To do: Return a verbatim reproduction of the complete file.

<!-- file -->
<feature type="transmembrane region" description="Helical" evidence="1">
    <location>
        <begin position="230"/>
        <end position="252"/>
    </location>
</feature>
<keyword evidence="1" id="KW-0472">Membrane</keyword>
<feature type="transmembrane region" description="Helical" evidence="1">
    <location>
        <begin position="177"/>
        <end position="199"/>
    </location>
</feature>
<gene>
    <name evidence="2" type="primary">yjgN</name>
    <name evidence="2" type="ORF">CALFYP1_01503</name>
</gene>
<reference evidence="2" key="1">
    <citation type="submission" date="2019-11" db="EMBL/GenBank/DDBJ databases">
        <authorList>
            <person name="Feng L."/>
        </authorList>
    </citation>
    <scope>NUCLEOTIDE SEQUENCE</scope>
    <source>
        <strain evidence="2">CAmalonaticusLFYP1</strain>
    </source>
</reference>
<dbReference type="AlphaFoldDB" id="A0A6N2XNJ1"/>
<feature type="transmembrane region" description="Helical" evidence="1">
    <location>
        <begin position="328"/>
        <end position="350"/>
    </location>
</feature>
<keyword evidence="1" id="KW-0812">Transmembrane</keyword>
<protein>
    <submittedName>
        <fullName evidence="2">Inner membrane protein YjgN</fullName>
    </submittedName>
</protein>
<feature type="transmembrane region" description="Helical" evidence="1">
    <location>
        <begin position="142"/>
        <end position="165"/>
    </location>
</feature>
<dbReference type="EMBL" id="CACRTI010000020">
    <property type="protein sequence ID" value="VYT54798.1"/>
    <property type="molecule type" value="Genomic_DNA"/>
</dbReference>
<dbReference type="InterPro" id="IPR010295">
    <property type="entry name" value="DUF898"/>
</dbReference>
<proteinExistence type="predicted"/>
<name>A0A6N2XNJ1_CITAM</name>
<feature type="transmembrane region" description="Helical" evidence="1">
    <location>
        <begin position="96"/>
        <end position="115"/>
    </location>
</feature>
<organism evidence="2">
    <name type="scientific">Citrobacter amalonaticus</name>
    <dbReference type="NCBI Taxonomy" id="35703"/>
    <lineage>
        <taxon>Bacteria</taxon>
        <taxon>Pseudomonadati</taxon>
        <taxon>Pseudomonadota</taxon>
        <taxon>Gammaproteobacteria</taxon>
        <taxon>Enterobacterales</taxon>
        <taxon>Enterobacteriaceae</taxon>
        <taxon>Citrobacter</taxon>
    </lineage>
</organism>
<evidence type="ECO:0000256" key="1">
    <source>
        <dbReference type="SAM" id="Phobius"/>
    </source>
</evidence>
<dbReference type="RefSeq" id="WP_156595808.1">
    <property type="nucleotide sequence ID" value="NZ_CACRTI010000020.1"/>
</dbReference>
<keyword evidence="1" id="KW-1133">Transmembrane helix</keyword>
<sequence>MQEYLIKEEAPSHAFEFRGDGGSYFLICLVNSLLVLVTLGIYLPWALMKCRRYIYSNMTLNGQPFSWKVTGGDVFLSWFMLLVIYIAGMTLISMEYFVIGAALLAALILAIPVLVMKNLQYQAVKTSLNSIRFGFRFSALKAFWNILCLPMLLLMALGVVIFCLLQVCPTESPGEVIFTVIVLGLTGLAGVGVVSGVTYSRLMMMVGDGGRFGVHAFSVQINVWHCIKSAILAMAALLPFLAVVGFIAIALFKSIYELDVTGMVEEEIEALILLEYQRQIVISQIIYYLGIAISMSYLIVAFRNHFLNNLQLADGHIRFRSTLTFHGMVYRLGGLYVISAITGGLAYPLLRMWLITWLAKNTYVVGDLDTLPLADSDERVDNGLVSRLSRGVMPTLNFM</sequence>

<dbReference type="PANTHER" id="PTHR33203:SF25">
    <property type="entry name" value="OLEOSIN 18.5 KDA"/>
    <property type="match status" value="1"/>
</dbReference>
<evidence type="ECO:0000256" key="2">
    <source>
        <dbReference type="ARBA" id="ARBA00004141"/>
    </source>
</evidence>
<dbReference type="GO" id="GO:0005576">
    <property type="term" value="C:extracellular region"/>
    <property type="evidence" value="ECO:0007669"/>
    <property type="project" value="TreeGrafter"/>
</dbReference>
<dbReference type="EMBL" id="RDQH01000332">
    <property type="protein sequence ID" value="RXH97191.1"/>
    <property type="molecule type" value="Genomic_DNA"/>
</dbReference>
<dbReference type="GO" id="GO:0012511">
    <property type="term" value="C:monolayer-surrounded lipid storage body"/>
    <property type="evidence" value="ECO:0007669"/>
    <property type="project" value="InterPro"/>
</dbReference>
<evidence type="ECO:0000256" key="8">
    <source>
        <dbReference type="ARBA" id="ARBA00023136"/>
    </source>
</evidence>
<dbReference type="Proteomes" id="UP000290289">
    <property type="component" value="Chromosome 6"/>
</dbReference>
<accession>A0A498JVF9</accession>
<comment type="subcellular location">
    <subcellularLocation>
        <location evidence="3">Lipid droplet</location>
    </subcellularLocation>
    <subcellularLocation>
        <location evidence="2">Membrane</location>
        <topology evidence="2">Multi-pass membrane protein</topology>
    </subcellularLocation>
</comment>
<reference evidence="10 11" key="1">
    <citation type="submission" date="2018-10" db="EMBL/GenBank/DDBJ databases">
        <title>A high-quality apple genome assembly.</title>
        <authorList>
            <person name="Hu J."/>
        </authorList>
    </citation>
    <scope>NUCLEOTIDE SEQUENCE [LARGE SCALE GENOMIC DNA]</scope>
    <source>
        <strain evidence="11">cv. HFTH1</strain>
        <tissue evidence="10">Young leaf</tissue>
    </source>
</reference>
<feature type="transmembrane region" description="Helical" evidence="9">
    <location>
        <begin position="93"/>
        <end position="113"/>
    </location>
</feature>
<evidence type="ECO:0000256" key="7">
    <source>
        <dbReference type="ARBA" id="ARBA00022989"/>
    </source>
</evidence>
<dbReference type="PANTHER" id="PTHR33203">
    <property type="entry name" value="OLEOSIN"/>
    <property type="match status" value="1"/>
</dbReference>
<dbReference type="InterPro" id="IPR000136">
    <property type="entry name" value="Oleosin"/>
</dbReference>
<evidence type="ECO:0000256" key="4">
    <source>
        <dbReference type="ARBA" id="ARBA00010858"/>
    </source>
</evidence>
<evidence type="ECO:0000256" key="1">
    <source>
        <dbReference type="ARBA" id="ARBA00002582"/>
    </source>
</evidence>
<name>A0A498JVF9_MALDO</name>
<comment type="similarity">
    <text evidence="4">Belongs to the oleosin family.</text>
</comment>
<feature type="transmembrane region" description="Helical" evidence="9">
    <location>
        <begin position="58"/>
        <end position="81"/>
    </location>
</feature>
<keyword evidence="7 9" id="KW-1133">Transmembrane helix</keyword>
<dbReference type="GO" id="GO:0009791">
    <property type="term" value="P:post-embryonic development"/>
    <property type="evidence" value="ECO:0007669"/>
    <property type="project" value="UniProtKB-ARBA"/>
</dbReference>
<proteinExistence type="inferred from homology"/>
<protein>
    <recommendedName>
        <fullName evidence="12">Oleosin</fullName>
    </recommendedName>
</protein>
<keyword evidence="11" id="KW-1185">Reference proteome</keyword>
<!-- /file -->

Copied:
<feature type="transmembrane region" description="Helical" evidence="1">
    <location>
        <begin position="230"/>
        <end position="252"/>
    </location>
</feature>
<keyword evidence="1" id="KW-0472">Membrane</keyword>
<feature type="transmembrane region" description="Helical" evidence="1">
    <location>
        <begin position="177"/>
        <end position="199"/>
    </location>
</feature>
<gene>
    <name evidence="2" type="primary">yjgN</name>
    <name evidence="2" type="ORF">CALFYP1_01503</name>
</gene>
<reference evidence="2" key="1">
    <citation type="submission" date="2019-11" db="EMBL/GenBank/DDBJ databases">
        <authorList>
            <person name="Feng L."/>
        </authorList>
    </citation>
    <scope>NUCLEOTIDE SEQUENCE</scope>
    <source>
        <strain evidence="2">CAmalonaticusLFYP1</strain>
    </source>
</reference>
<dbReference type="AlphaFoldDB" id="A0A6N2XNJ1"/>
<feature type="transmembrane region" description="Helical" evidence="1">
    <location>
        <begin position="328"/>
        <end position="350"/>
    </location>
</feature>
<keyword evidence="1" id="KW-0812">Transmembrane</keyword>
<protein>
    <submittedName>
        <fullName evidence="2">Inner membrane protein YjgN</fullName>
    </submittedName>
</protein>
<feature type="transmembrane region" description="Helical" evidence="1">
    <location>
        <begin position="142"/>
        <end position="165"/>
    </location>
</feature>
<dbReference type="EMBL" id="CACRTI010000020">
    <property type="protein sequence ID" value="VYT54798.1"/>
    <property type="molecule type" value="Genomic_DNA"/>
</dbReference>
<dbReference type="InterPro" id="IPR010295">
    <property type="entry name" value="DUF898"/>
</dbReference>
<proteinExistence type="predicted"/>
<name>A0A6N2XNJ1_CITAM</name>
<feature type="transmembrane region" description="Helical" evidence="1">
    <location>
        <begin position="96"/>
        <end position="115"/>
    </location>
</feature>
<organism evidence="2">
    <name type="scientific">Citrobacter amalonaticus</name>
    <dbReference type="NCBI Taxonomy" id="35703"/>
    <lineage>
        <taxon>Bacteria</taxon>
        <taxon>Pseudomonadati</taxon>
        <taxon>Pseudomonadota</taxon>
        <taxon>Gammaproteobacteria</taxon>
        <taxon>Enterobacterales</taxon>
        <taxon>Enterobacteriaceae</taxon>
        <taxon>Citrobacter</taxon>
    </lineage>
</organism>
<evidence type="ECO:0000256" key="1">
    <source>
        <dbReference type="SAM" id="Phobius"/>
    </source>
</evidence>
<dbReference type="RefSeq" id="WP_156595808.1">
    <property type="nucleotide sequence ID" value="NZ_CACRTI010000020.1"/>
</dbReference>
<keyword evidence="1" id="KW-1133">Transmembrane helix</keyword>
<sequence>MQEYLIKEEAPSHAFEFRGDGGSYFLICLVNSLLVLVTLGIYLPWALMKCRRYIYSNMTLNGQPFSWKVTGGDVFLSWFMLLVIYIAGMTLISMEYFVIGAALLAALILAIPVLVMKNLQYQAVKTSLNSIRFGFRFSALKAFWNILCLPMLLLMALGVVIFCLLQVCPTESPGEVIFTVIVLGLTGLAGVGVVSGVTYSRLMMMVGDGGRFGVHAFSVQINVWHCIKSAILAMAALLPFLAVVGFIAIALFKSIYELDVTGMVEEEIEALILLEYQRQIVISQIIYYLGIAISMSYLIVAFRNHFLNNLQLADGHIRFRSTLTFHGMVYRLGGLYVISAITGGLAYPLLRMWLITWLAKNTYVVGDLDTLPLADSDERVDNGLVSRLSRGVMPTLNFM</sequence>

<dbReference type="PANTHER" id="PTHR33203:SF25">
    <property type="entry name" value="OLEOSIN 18.5 KDA"/>
    <property type="match status" value="1"/>
</dbReference>
<evidence type="ECO:0000256" key="2">
    <source>
        <dbReference type="ARBA" id="ARBA00004141"/>
    </source>
</evidence>
<dbReference type="GO" id="GO:0005576">
    <property type="term" value="C:extracellular region"/>
    <property type="evidence" value="ECO:0007669"/>
    <property type="project" value="TreeGrafter"/>
</dbReference>
<dbReference type="EMBL" id="RDQH01000332">
    <property type="protein sequence ID" value="RXH97191.1"/>
    <property type="molecule type" value="Genomic_DNA"/>
</dbReference>
<dbReference type="GO" id="GO:0012511">
    <property type="term" value="C:monolayer-surrounded lipid storage body"/>
    <property type="evidence" value="ECO:0007669"/>
    <property type="project" value="InterPro"/>
</dbReference>
<evidence type="ECO:0000256" key="8">
    <source>
        <dbReference type="ARBA" id="ARBA00023136"/>
    </source>
</evidence>
<dbReference type="Proteomes" id="UP000290289">
    <property type="component" value="Chromosome 6"/>
</dbReference>
<accession>A0A498JVF9</accession>
<comment type="subcellular location">
    <subcellularLocation>
        <location evidence="3">Lipid droplet</location>
    </subcellularLocation>
    <subcellularLocation>
        <location evidence="2">Membrane</location>
        <topology evidence="2">Multi-pass membrane protein</topology>
    </subcellularLocation>
</comment>
<reference evidence="10 11" key="1">
    <citation type="submission" date="2018-10" db="EMBL/GenBank/DDBJ databases">
        <title>A high-quality apple genome assembly.</title>
        <authorList>
            <person name="Hu J."/>
        </authorList>
    </citation>
    <scope>NUCLEOTIDE SEQUENCE [LARGE SCALE GENOMIC DNA]</scope>
    <source>
        <strain evidence="11">cv. HFTH1</strain>
        <tissue evidence="10">Young leaf</tissue>
    </source>
</reference>
<feature type="transmembrane region" description="Helical" evidence="9">
    <location>
        <begin position="93"/>
        <end position="113"/>
    </location>
</feature>
<evidence type="ECO:0000256" key="7">
    <source>
        <dbReference type="ARBA" id="ARBA00022989"/>
    </source>
</evidence>
<dbReference type="PANTHER" id="PTHR33203">
    <property type="entry name" value="OLEOSIN"/>
    <property type="match status" value="1"/>
</dbReference>
<dbReference type="InterPro" id="IPR000136">
    <property type="entry name" value="Oleosin"/>
</dbReference>
<evidence type="ECO:0000256" key="4">
    <source>
        <dbReference type="ARBA" id="ARBA00010858"/>
    </source>
</evidence>
<evidence type="ECO:0000256" key="1">
    <source>
        <dbReference type="ARBA" id="ARBA00002582"/>
    </source>
</evidence>
<name>A0A498JVF9_MALDO</name>
<comment type="similarity">
    <text evidence="4">Belongs to the oleosin family.</text>
</comment>
<feature type="transmembrane region" description="Helical" evidence="9">
    <location>
        <begin position="58"/>
        <end position="81"/>
    </location>
</feature>
<keyword evidence="7 9" id="KW-1133">Transmembrane helix</keyword>
<dbReference type="GO" id="GO:0009791">
    <property type="term" value="P:post-embryonic development"/>
    <property type="evidence" value="ECO:0007669"/>
    <property type="project" value="UniProtKB-ARBA"/>
</dbReference>
<proteinExistence type="inferred from homology"/>
<protein>
    <recommendedName>
        <fullName evidence="12">Oleosin</fullName>
    </recommendedName>
</protein>
<keyword evidence="11" id="KW-1185">Reference proteome</keyword>